First Steps on the Road to Smart, Self-Sensing Pipelines
Principal investigator: Radoslaw L. Michalowski, University of Michigan
After an earthquake, infrastructure damage can be difficult to detect. In particular, cracks and breaks in underground water pipelines often can’t be identified without excavating the pipes and physically inspecting them.
Obviously, securing lifelines is a high priority for post-quake repairs; undetected or inaccurate information about damage to water-delivery networks can lead to epidemic outbreaks in communities hit by natural disasters.
But imagine if underground pipes alerted repair workers to problems. What if damaged pipes were able to send wireless messages that signaled where and how they were damaged?
Cutting-edge earthquake engineers are seeking to design “smart,” self-sensing concrete pipes that allow for this very scenario.
Towards “smart” pipes
For the first time, earthquake engineers conducted large-scale tests on buried segmental concrete pipelines to understand exactly how water pipes fail during earthquakes.
Thanks to a four-year study led by principal investigator Radoslaw Michalowski, professor of civil engineering at the University of Michigan, these damage-assessment tests mark the first-steps toward the development of strategies for wirelessly detecting damage and monitoring the structural health of pipelines.
Michalowski explained, “Simply put, the application of sensors and wireless technologies will change the way we maintain our infrastructure.”
Michalowski and his multidisciplinary research team, including Jerry Lynch of the University of Michigan, a specialist in sensors and sensor networks, Jason Weiss of Purdue University, a specialist in concrete pipelines, Russell Green of Virginia Tech, an earthquake specialist, and Aaron Bradshaw of the University of Rhode Island, a specialist in off-shore engineering, envision that future lifelines will be “smart structures,” pipes built of materials with self-sensing capabilities. Ultimately, wireless techniques will be used to transmit the information-carrying signals from several feet underground to the surface, where problems can be identified without excavation.
Dr. Michalowski’s research was sponsored by the George E. Brown, Jr. Network for Earthquake Engineering Simulation (NEES). NEES is an NSF-funded network of 14 sites that share equipment and simulation tools as well as a robust cyberinfrastructure.
The experiments on buried pipelines were carried out in the NEES Large-Scale Lifelines Testing Facility at Cornell University, where a large test tank -- with holding capacity of over 100 tons of sand -- enables engineers to test full-scale soil-structure interactions during ground rupture.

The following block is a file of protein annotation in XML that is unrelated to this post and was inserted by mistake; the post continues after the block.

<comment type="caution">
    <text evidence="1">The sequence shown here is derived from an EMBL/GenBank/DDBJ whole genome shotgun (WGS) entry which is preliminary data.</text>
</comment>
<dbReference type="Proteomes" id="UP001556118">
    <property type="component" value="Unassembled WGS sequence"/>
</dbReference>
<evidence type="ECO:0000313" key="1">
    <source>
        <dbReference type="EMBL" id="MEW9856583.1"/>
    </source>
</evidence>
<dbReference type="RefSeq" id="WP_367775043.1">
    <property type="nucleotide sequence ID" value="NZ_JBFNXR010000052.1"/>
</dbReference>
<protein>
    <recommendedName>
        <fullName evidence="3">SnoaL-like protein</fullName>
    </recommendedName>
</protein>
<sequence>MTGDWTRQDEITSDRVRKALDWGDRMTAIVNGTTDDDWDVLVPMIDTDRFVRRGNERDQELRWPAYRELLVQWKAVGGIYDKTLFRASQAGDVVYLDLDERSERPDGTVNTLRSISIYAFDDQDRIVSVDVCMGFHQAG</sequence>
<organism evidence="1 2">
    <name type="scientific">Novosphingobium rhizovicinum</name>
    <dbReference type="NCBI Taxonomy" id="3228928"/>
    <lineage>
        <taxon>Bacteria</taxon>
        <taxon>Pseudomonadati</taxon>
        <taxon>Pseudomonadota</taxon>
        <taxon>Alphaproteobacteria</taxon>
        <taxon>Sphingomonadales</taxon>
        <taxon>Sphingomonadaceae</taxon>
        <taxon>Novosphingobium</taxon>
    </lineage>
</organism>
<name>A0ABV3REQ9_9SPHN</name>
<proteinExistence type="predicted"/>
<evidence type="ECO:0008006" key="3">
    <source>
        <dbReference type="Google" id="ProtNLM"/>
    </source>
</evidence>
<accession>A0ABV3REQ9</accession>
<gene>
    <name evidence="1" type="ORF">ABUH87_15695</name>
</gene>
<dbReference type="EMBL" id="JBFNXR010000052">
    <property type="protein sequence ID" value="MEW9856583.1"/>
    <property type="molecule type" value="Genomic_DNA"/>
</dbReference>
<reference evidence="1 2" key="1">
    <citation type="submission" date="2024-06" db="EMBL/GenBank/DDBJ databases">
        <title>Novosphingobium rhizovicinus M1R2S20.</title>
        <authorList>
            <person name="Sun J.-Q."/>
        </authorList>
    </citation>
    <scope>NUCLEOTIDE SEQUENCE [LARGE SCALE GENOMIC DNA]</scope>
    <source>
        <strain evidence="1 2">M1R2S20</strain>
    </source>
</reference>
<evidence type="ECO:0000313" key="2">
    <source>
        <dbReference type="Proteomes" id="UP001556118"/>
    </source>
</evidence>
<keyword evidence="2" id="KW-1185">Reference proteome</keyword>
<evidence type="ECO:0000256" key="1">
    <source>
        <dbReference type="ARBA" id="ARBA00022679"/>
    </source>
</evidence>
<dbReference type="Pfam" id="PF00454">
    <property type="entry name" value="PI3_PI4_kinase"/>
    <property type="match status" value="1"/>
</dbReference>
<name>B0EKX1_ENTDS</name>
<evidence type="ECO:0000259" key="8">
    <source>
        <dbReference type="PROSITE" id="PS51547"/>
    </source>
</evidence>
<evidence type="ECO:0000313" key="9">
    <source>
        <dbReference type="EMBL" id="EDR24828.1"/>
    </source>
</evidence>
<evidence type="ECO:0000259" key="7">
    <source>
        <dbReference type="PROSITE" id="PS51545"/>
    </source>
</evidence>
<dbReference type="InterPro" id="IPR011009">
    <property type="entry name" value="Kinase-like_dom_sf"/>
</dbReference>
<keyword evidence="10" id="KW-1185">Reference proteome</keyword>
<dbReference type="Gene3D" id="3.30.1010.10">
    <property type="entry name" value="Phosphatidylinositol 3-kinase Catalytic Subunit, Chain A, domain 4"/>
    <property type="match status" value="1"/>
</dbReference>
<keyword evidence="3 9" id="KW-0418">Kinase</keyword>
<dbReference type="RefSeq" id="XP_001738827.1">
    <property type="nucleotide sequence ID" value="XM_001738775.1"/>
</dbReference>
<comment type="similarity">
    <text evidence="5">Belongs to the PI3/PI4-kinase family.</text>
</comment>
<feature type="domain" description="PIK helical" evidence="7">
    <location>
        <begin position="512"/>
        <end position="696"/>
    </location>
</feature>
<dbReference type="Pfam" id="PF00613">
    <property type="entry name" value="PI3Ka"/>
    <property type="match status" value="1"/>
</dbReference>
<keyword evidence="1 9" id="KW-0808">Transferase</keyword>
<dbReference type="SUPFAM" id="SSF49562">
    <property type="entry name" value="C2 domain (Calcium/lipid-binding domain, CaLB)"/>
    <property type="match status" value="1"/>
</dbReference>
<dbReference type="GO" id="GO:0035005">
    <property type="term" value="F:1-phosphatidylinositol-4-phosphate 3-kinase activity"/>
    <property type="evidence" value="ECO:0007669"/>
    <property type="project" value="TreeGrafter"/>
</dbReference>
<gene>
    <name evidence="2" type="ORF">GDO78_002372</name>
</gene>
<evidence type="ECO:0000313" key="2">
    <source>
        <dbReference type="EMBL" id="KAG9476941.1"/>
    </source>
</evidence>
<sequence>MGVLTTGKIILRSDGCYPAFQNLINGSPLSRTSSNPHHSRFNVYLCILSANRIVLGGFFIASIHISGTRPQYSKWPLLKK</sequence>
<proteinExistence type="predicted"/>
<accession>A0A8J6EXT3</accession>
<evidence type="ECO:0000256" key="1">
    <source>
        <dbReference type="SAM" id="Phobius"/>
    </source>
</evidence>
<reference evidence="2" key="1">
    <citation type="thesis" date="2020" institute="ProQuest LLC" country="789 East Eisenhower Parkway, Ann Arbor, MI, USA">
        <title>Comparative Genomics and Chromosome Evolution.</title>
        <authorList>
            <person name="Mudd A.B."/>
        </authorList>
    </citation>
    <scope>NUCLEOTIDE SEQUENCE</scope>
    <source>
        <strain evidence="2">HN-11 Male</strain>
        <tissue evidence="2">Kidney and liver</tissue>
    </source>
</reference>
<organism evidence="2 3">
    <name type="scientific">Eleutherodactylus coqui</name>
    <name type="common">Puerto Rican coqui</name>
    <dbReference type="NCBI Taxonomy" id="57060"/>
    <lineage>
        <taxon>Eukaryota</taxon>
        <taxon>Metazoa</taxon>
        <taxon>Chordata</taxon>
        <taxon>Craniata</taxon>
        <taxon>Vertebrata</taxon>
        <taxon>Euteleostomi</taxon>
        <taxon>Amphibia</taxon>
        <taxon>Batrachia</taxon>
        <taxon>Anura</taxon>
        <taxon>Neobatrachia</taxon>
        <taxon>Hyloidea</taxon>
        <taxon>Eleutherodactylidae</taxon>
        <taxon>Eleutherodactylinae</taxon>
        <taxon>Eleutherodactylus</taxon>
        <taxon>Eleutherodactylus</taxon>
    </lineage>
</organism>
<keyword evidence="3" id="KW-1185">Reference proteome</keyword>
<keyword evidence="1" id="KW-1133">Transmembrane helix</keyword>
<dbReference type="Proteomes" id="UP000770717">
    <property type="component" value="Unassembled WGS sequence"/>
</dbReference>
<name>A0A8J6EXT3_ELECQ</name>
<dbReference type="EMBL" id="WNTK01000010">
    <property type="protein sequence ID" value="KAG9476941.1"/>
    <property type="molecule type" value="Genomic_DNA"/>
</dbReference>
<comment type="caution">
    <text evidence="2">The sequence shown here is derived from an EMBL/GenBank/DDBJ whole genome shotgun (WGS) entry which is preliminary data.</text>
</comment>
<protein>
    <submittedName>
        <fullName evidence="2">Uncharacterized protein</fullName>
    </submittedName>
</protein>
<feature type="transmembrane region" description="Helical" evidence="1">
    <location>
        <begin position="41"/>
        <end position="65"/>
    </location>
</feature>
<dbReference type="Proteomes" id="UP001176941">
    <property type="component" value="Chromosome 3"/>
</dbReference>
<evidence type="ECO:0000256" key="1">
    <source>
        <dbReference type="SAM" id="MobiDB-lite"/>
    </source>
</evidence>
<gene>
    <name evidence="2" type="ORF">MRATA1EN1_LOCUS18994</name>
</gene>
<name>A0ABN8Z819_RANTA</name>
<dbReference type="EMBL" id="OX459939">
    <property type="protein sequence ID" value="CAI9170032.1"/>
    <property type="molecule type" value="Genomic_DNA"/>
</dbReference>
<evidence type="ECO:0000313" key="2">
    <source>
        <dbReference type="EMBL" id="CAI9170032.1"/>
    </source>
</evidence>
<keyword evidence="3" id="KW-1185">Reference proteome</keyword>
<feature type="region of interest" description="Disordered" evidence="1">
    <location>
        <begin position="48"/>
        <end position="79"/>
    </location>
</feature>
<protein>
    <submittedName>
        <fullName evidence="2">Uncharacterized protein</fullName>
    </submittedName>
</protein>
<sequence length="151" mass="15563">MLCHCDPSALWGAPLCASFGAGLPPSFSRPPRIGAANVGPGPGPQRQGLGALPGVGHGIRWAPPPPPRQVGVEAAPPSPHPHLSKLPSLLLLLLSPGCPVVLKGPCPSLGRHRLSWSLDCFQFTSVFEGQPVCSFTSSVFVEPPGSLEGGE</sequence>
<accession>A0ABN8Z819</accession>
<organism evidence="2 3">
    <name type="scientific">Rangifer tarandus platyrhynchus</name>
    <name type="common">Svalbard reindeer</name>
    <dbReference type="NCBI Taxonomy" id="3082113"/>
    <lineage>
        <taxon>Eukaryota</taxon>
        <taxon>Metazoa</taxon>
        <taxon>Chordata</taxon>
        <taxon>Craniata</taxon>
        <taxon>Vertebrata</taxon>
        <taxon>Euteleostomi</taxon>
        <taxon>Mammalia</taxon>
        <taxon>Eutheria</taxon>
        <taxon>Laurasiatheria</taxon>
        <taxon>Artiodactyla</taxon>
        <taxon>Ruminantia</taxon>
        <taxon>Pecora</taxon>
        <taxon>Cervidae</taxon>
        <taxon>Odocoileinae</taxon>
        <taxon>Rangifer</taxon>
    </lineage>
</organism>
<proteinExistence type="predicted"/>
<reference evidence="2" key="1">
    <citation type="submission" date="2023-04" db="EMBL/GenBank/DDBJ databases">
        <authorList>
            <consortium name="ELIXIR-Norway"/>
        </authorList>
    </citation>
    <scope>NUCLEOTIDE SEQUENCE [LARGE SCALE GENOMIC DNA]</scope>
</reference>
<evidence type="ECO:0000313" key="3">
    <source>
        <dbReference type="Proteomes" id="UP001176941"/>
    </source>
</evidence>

Figure 1 shows the team preparing the pipe in the test tank.
Large plates line the base of the test tank. During testing, the plates shift laterally with respect to one another, causing ground displacement, which simulates the ground rupture that occurs during earthquakes.
The team buried sensor-laden pipes, subjected them to simulated ground rupture, and collected data in order to discover the best methods for employing wireless transmitters for signaling from underground sensors.
Testing buried pipelines
The commercial-size pipe consisted of five, eight-foot concrete segments. Before burying the pipe in 100 tons of sand, the team applied an extensive array of sensors to monitor pipe behavior when subjected to ground movement. The sensor system included strain gauges, potentiometers (to measure displacements), conductive concrete grout (self-sensing material), magnetic sensors, self-sensing fiber-reinforced concrete, an acoustic emission monitoring system, electrical tape sensors, and fiber optics. Much of the data transmission during the test occurred wirelessly from buried transmitters, which were designed and manufactured at the University of Michigan.
Determining failure modes
The sensors revealed the sequence of the failure for buried segmental concrete pipelines. Researchers noted that failure starts with the grout in the pipeline joints; this was detected thanks to self-sensing cement-based grout material and the acoustic emission detection system.
When subjected to increasing ground displacements, the pipe damage first concentrated in the bell-and-spigot joints closest to the ground fault, and to a lesser extent in the joints further away from the fault. Joint rotation and “telescopic” movement were identified as two major modes of pipeline failure. Examples of a severe damage to pipeline joints caused by ground rupture are illustrated in Fig. 2.
Self-Sensing: the future
Using data collected from the experiments, Michalowski and his team are now developing protocols for rapid, wireless damage assessment, obviating the need for pipe excavation.
Michalowski is pleased with the project’s results. “Over the course of 4 years, in addition to faculty members from five universities and highly skilled technicians, we had twenty six students involved in the project. I couldn’t ask for a better team.”
As the first effort toward the design of self-sensing systems for buried pipelines, this project will have significant impact on the maintenance of all buried lifelines.
Michalowski revealed, “The next step in our research will be to develop methods for detecting damage, particularly corrosion damage, in the types of metal pipes that carry natural gas and petroleum products.”
Smart, self-sensing structures provide the most efficient way for repair crews to gather, process, and act on data about the structural integrity of buried pipelines.
Clearly, this earthquake engineering research will have broad applications in managing multiple types of physical infrastructure, including tunnels, telecommunications, and other types of buried lifelines.